An American Haunting
Directed by Courtney Solomon
Starring Donald Sutherland, Sissy Spacek, James D’Arcy, Rachel Hurd-Wood
Released on November 5, 2005
Running time 1h 31m
This legend is little known outside of the state of Tennessee.
In Adams, Tennessee, in 1817, the family of John Bell came under attack by a paranormal entity, believed to be a witch named Kate Batts. Various accounts detail poltergeist activity, featuring unusual sounds, people getting slapped and pinched, objects being thrown, and animals being frightened. Most of the activity was based around the youngest daughter, Betsy. It is rumored that even future President Andrew Jackson visited the Bell residence. Strange. President Jackson never mentioned the encounter with the Bell Witch in any of his journals, letters, or other papers. No one who was with him at the time has mentioned it either. There are two well-known published accounts. They are History of Tennessee written by the Goodspeed brothers in 1886, and Martin van Buren Ingram’s An Authenticated History of the Bell Witch.
The History of Tennessee only details the account in one paragraph:
“A remarkable occurrence, which attracted wide-spread interest, was connected with the family of John Bell, who settled near what is now Adams Station about 1804. So great was the excitement that people came from hundreds of miles around to witness the manifestations of what was popularly known as the “Bell Witch.” This witch was supposed to be some spiritual being having the voice and attributes of a woman. It was invisible to the eye, yet it would hold conversation and even shake hands with certain individuals. The feats it performed were wonderful and seemingly designed to annoy the family. It would take the sugar from the bowls, spill the milk, take the quilts from the beds, slap and pinch the children, and then laugh at the discomfort of its victims. At first it was supposed to be a good spirit, but its subsequent acts, together with the curses with which it supplemented its remarks, proved the contrary.”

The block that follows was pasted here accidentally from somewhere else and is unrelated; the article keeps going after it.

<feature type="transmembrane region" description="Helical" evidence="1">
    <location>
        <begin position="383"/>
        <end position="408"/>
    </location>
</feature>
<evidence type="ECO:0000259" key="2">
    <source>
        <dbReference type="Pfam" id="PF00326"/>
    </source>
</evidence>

Ingram’s Authenticated History says that his account was based on the diary of Richard Bell, one of John Bell’s sons. The events happened to the Bell family when Richard was between the ages of six and ten, but Richard did not write the diary until he was thirty. One major critic of this account was one Brian Dunning, who claimed that no one but Ingram had seen this diary, and that there was no evidence that it existed. He is quoted to have said, “Conveniently, every person with firsthand knowledge of the Bell Witch hauntings was already dead when Ingram started his book; in fact, every person with secondhand knowledge was even dead.” However, Dunning used a fake Saturday Evening Post article to back his claim, therefore throwing the authenticity of his entire statement under the bus.
The Bell Witch stories are important to all researchers, showing it as a prominent example of how legend can be mistaken for fact, and why sources like this must always be checked. Dunning’s final comments were: “Vague stories that there was a witch in the area. All the significant facts of the story have been falsified, the others come from a source of dubious credibility. Since no reliable documentation of any actual events exists, there is nothing worth looking into. … I chalk up the Bell Witch as nothing more than one of many unsubstantiated folk legends, vastly embellished and popularized by an opportunistic author of historical fiction.”
Ultimately, many of those who knew Betsy suspected her of fraud, and that she, out of childish desire for attention, caused all of the mischief herself.
And then, in 1995, Brent Monahan wrote his novel The Bell Witch: An American Haunting. This claims to be the true story of the Bell Witch haunting, based on newly discovered letter written by Betsy Bell’s husband, Richard Powell. While well written, it is a blatant fabrication.